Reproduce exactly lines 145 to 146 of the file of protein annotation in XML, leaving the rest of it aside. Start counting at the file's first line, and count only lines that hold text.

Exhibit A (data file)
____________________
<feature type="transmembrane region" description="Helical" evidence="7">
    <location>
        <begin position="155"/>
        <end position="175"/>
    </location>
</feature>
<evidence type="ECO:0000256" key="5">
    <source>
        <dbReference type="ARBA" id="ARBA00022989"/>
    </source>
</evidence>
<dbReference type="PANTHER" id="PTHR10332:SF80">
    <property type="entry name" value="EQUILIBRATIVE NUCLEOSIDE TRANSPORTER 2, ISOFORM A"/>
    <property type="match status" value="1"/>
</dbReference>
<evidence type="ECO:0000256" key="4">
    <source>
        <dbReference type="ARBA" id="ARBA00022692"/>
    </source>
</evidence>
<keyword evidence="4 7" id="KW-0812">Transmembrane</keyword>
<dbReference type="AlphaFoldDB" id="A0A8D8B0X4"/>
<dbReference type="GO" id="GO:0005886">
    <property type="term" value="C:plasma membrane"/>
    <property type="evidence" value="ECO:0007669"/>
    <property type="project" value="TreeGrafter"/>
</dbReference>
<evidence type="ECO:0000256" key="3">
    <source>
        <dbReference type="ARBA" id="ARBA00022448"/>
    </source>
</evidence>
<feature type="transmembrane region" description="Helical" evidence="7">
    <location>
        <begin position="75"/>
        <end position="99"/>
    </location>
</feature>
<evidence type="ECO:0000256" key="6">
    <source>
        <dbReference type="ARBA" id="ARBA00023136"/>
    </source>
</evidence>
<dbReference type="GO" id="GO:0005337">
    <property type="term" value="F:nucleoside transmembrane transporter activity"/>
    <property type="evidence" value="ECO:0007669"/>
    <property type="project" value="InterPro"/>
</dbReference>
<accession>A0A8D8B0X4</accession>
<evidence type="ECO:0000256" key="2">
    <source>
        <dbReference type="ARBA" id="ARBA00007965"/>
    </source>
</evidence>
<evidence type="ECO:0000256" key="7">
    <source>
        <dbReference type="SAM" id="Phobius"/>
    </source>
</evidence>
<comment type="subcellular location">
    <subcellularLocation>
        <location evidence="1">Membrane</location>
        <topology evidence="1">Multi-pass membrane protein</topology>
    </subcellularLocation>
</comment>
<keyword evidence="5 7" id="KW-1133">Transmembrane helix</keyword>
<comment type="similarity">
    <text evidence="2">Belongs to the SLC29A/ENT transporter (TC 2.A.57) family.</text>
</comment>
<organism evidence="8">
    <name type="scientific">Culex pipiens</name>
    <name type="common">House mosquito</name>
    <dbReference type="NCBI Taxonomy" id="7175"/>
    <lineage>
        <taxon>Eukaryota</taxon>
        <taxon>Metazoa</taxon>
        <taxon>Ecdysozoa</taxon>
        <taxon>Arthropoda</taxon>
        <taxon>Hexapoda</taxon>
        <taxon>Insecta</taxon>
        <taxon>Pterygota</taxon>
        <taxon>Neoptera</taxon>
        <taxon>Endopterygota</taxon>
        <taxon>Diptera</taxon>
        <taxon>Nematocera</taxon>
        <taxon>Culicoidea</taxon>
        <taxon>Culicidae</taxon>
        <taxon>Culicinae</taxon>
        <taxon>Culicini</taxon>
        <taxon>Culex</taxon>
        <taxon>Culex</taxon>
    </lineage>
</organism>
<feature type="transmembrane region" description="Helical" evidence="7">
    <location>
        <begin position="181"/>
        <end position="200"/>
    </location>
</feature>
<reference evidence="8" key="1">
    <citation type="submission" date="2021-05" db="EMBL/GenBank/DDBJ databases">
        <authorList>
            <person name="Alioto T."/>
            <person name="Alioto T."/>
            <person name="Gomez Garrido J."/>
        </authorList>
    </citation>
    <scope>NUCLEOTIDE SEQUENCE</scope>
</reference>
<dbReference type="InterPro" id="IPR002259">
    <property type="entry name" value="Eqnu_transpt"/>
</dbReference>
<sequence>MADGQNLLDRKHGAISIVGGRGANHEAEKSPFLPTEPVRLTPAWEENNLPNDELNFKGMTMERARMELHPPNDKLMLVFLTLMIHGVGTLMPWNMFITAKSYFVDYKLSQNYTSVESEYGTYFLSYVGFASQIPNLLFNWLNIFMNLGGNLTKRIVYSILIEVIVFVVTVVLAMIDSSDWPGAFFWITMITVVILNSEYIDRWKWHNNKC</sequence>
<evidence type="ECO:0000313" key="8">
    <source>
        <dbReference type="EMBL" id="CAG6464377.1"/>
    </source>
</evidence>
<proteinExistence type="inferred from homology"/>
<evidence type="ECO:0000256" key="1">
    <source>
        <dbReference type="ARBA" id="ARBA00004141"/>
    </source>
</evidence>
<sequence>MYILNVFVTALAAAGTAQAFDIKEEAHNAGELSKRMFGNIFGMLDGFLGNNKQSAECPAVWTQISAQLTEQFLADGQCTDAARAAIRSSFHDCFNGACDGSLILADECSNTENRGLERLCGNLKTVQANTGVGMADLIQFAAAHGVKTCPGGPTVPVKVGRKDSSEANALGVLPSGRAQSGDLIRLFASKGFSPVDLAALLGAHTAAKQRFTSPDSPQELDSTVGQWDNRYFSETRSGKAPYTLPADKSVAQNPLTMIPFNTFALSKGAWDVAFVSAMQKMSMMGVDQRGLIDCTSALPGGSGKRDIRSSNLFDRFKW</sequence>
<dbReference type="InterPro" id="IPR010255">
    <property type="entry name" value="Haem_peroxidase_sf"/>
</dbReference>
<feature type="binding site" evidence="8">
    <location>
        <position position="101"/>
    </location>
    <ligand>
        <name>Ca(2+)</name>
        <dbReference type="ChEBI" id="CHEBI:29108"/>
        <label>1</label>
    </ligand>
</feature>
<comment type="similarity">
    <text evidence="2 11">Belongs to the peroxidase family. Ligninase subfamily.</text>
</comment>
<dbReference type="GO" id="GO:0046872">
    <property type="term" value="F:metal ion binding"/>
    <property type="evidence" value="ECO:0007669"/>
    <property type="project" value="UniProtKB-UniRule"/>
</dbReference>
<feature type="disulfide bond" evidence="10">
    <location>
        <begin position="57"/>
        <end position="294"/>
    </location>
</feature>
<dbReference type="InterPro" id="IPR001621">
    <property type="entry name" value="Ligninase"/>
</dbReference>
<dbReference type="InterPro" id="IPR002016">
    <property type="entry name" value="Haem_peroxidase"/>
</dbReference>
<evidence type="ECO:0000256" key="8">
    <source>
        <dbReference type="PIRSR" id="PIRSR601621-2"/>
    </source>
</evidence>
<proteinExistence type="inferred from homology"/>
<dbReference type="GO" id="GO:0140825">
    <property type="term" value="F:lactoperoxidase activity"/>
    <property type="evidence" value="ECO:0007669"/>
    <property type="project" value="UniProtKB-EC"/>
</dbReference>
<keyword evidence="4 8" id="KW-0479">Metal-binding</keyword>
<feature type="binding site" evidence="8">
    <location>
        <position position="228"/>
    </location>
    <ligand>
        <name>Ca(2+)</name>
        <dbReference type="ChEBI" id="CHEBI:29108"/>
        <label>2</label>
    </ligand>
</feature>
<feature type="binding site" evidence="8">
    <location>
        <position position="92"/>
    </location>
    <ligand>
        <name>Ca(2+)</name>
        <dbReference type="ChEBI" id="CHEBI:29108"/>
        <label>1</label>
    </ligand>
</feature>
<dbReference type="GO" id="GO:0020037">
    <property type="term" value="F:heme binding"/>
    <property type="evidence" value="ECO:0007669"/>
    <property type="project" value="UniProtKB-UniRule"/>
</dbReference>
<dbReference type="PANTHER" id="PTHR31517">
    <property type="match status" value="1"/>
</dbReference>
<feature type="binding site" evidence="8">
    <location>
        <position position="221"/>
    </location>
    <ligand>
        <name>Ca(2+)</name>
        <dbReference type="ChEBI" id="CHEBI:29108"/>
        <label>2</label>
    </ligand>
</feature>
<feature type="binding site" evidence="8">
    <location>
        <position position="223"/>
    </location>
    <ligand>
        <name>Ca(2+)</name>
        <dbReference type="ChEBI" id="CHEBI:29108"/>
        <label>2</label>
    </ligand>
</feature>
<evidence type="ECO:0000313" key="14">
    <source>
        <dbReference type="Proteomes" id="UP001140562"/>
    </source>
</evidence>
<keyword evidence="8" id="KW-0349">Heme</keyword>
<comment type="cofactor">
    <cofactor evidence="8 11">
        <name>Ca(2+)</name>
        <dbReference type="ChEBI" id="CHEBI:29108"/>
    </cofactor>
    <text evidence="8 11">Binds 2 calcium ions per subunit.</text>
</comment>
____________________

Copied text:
    <property type="project" value="UniProtKB-UniRule"/>
</dbReference>